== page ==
Ask yourself today:
- Are the things hogging my resources really the most important things?
- Do I stop and listen for what God wants me to do?
- How can I keep background things in the background, and be more available to listen and respond to what God wants of me today?
Third Sunday of Easter (Year A) • We are on a pilgrimage to our Heavenly homeland, the New Jerusalem. At the end of our journey we will recognize Jesus — and realize He has been walking with us all along.
How can we recognize Jesus before the “big reveal”? We find Him at your local Catholic church, in the reading of the Scriptures and the breaking of the bread. Sunday Mass teaches us to hear and see Jesus.
Mass also transforms us into the presence of Jesus. Once you have seen and heard Jesus, You must begin to reveal Jesus to others. The Body of Christ? AMEN
Divine Mercy / Second Sunday of Easter (Year A) • Our scriptures show us the early Church: called together by Christ, gathered around the Risen Lord, filled with the Holy Spirit, and sent on mission. We need to lead others to faith.
Faith gives us a glimpse of our final destiny. We are like caterpillars preparing for a transformation into butterflies. Heaven wants you to know, “Don’t worry, it will be OK. You look great as a butterfly. Even your wounds are glorious.”
One of the most amazing apparitions of Our Lady occurred 100 years ago in the small town of Fatima, Portugal. Three young shepherd children saw Mary appear on the 13th of each month from May to October, 1917. Our Lady asked them to say the Rosary every day and to bring peace to the world and to bear sufferings in reparation for the conversion of sinners. She also asked for the First Five Saturdays devotion. On the first Saturday of each month, for five months, she asked faithful Christians to:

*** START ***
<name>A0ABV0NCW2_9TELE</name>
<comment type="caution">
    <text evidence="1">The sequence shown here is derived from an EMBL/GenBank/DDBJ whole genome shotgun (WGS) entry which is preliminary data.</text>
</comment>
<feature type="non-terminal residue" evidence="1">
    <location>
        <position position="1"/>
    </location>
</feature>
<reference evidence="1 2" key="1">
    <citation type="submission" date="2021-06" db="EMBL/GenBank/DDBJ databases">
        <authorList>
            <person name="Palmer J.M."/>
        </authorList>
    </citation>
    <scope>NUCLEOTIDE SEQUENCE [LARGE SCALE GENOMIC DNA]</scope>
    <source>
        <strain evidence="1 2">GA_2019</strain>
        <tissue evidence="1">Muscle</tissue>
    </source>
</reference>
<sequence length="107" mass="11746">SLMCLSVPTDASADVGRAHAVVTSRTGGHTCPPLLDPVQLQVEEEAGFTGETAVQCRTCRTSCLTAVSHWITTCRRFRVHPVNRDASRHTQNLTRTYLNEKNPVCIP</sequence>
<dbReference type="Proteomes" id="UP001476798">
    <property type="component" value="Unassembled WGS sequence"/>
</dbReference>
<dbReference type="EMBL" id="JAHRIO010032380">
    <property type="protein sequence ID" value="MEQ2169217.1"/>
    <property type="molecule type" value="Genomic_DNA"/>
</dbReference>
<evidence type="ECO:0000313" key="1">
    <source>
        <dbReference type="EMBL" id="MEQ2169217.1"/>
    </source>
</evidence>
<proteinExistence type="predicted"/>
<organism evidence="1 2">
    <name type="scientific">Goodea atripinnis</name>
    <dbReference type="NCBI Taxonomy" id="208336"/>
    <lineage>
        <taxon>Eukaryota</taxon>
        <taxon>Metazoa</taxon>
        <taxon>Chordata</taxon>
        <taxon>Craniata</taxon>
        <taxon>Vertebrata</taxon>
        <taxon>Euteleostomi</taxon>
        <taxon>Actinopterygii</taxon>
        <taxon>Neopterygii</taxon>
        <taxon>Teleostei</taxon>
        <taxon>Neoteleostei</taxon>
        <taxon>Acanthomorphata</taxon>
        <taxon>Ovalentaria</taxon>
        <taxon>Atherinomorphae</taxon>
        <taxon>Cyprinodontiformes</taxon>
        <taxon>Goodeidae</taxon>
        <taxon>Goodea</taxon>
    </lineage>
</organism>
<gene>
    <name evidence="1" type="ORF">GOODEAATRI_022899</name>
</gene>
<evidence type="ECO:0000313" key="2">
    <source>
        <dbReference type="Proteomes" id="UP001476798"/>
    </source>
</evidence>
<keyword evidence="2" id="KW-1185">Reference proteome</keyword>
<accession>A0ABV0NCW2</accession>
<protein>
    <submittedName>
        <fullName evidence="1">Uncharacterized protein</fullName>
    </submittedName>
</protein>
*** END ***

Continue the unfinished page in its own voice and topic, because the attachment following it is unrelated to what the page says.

- Go to Confession
- Receive Holy Communion worthily
- Pray five decades of the Rosary
- Keep Our Lady company for 15 minutes while meditating on the mysteries of the Rosary.
The Resurrection of the Lord (Year A) • This world is full of light and darkness. But the Kingdom of God is filled with all light and no darkness. Let the light of Christ illuminate your mind, yourself, and your world. Our faith teaches us that the secret to conquering all darkness and evil is obedience to our Father. Through obedience we walk in the light and radiate the light. Let your light shine!
The Christian year is marked by two great feasts of our King. Christmas shows us where to find true greatness. God Himself comes to live with his people. At Easter we learn that He is God-with-us all the way to the end. He is willing to walk through sin, suffering, violence, rejection, abandonment, and even death. There is not a point in our life when God bails on us. We are never alone, for God is with us always.
Our shepherd is also the true King. He has come to set his people free. We have been chained into slavery by sin and fear. He has come to lead us through the waters of the Red Sea into the Promised Land. But this promised land is the Kingdom of God. It is full of light, peace and joy. There is no violence there and there is no death; even the animals are all friends. No evil can enter there: no idolatry, adultery, fornication, or lust; no anger, hatred, violence, not even gossip. Even darkness does not enter. His Kingdom is full of light because it is full of God.Read More